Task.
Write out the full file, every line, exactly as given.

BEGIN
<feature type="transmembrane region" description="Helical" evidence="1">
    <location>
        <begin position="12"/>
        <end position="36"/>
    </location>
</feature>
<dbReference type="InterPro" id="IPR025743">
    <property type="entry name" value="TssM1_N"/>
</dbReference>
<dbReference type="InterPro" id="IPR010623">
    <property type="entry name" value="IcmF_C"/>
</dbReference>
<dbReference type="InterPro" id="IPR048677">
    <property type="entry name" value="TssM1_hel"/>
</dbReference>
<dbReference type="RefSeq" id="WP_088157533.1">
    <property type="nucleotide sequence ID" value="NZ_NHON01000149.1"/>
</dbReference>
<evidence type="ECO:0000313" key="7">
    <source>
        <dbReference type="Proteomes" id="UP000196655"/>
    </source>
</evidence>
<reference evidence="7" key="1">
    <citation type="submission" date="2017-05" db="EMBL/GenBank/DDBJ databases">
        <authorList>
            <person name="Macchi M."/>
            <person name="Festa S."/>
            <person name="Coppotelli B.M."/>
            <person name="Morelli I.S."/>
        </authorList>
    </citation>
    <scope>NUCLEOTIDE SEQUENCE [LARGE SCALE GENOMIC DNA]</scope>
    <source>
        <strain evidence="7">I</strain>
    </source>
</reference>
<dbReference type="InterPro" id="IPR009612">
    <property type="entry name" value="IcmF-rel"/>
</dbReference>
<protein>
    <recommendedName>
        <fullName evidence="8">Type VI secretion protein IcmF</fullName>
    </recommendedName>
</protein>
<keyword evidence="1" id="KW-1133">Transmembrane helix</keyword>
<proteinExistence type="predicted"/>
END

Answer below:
<feature type="transmembrane region" description="Helical" evidence="1">
    <location>
        <begin position="12"/>
        <end position="36"/>
    </location>
</feature>
<dbReference type="InterPro" id="IPR025743">
    <property type="entry name" value="TssM1_N"/>
</dbReference>
<dbReference type="InterPro" id="IPR010623">
    <property type="entry name" value="IcmF_C"/>
</dbReference>
<dbReference type="InterPro" id="IPR048677">
    <property type="entry name" value="TssM1_hel"/>
</dbReference>
<dbReference type="RefSeq" id="WP_088157533.1">
    <property type="nucleotide sequence ID" value="NZ_NHON01000149.1"/>
</dbReference>
<evidence type="ECO:0000313" key="7">
    <source>
        <dbReference type="Proteomes" id="UP000196655"/>
    </source>
</evidence>
<reference evidence="7" key="1">
    <citation type="submission" date="2017-05" db="EMBL/GenBank/DDBJ databases">
        <authorList>
            <person name="Macchi M."/>
            <person name="Festa S."/>
            <person name="Coppotelli B.M."/>
            <person name="Morelli I.S."/>
        </authorList>
    </citation>
    <scope>NUCLEOTIDE SEQUENCE [LARGE SCALE GENOMIC DNA]</scope>
    <source>
        <strain evidence="7">I</strain>
    </source>
</reference>
<dbReference type="InterPro" id="IPR009612">
    <property type="entry name" value="IcmF-rel"/>
</dbReference>
<protein>
    <recommendedName>
        <fullName evidence="8">Type VI secretion protein IcmF</fullName>
    </recommendedName>
</protein>
<keyword evidence="1" id="KW-1133">Transmembrane helix</keyword>
<proteinExistence type="predicted"/>